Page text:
A Sizeable Structure

As more and more of the structure became visible above the water, beachgoers could see that it was quite sizable. It was approximately 80 to 100 feet in length and roughly 25 feet wide. This left many people wondering if the mysterious structure could, in fact, be a shipwreck. It was time to call in the experts.

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They contacted Chuck Meide, a maritime archaeologist with the St. Augustine Lighthouse and Museum. He, along with two other maritime archaeologists, visited the site and made an exciting announcement. The shifting ocean floor, stirred up by the two hurricanes, had, indeed, revealed an old shipwreck.

An “Amazing” Discovery

As Meide explained, “Whenever you find a shipwreck on the beach, it’s really an amazing occurrence.” The Florida coast is littered with shipwrecks but unfortunately, many of them have become buried by sand beneath the water. That makes finding these shipwrecks so exciting.

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“There’s this mystery, you know,” Meide said. “It’s not there one day, and it’s there the next day, so it really captivates the imagination.” Meide’s three-man team went to work thoroughly investigating the shipwreck with assistance from another team of archaeologists, this one from the Florida Public Archaeology Network.

All the Hallmarks of a Shipwreck

Meide and his team were able to quickly put to rest the rumors that the structure was an old pier or abandoned NASCAR seating. He explained, “I can tell you definitively that it is a shipwreck. We’re finding frames – or ribs – of the vessel. We’re finding steeling planking, which is the interior planking … down on the bottom of the cargo hold.”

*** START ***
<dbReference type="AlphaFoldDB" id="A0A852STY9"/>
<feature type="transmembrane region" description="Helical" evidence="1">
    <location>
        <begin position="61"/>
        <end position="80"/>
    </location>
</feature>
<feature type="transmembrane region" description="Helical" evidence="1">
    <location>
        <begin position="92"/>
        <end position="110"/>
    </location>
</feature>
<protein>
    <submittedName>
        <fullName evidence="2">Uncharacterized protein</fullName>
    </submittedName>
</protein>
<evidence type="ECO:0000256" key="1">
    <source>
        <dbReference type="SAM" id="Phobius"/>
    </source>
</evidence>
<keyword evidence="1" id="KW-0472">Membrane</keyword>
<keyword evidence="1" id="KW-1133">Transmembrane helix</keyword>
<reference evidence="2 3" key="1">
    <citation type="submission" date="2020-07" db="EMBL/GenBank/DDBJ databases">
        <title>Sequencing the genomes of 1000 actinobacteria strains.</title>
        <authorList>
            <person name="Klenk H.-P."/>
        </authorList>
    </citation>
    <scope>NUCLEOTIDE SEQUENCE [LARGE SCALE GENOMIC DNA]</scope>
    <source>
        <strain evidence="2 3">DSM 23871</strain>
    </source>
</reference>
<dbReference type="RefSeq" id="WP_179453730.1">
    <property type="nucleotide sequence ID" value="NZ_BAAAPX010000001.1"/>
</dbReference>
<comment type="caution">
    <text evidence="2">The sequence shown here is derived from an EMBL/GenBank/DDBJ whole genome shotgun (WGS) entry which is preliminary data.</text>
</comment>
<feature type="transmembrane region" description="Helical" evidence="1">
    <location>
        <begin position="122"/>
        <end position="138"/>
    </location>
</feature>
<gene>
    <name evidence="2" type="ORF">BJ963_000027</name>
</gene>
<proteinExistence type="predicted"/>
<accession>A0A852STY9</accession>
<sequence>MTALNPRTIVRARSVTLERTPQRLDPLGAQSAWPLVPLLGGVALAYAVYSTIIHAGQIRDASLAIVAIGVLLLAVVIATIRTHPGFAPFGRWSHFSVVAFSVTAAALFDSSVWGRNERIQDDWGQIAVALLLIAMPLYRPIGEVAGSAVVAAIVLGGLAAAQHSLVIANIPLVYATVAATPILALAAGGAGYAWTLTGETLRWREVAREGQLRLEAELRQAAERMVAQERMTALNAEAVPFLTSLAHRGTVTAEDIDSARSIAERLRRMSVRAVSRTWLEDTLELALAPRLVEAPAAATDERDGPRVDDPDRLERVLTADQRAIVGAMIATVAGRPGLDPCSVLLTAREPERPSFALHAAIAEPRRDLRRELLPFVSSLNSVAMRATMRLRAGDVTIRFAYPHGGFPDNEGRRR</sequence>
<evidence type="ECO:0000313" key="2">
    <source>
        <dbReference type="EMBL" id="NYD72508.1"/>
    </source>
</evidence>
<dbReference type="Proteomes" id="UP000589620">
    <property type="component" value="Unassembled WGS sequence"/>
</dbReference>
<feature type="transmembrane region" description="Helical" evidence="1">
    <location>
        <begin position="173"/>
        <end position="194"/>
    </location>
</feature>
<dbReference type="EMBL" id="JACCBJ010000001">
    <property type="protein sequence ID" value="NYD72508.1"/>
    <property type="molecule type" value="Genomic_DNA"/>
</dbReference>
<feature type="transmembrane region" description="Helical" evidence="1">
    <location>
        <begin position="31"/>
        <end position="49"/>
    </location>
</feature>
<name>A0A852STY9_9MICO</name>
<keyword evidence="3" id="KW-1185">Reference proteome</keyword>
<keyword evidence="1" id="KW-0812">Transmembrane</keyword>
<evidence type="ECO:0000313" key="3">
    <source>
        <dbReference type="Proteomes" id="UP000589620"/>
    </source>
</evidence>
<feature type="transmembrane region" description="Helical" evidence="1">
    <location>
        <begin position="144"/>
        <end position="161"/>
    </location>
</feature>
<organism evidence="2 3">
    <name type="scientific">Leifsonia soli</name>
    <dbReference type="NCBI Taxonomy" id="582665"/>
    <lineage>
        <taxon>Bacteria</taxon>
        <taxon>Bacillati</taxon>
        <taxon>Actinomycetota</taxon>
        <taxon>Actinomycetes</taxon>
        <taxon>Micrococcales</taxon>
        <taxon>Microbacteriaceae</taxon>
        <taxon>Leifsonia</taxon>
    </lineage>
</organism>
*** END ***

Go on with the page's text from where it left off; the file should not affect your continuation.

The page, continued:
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The state of deterioration of the vessel makes it difficult to confirm its identity, but Meide believes it could be as much as a century and a half old. “It’s more likely to date to the 1800s than any older century because there were just so many more ships sailing in the 1800s,” he noted.

Florida’s Historic Role in Maritime Commerce

By the 1700s and early 1800s, trading had reached a global level. Goods and resources from far-off places to port cities in the United States and Europe. Florida’s strategic location – near the islands of the Caribbean, close to Mexico and Central America, and as an entry point to the Gulf of Mexico where New Orleans is located – turned the waters around Florida into a shipping highway.

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Several of Florida’s own port cities, like Tampa and Key West, became either trading hubs or stopping off points for transatlantic shipping vessels. As Christopher McCarron, another archaeologist investigating the shipwreck, stated, “Imagine as many Amazon trucks that you see on the roads today. This was the equivalent in the 1800s.”

What Cargo Did It Carry?

Meide and his team are confident that the ship was a cargo vessel transporting goods from one port to another. What they don’t know is if the ship was coming or going. And what could its cargo have been?

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He explained, “If it was coming from the Caribbean, it could have been carrying fruit. It could have been lumber. If it was coming from the Gulf of Mexico, it could have been manufactured goods.”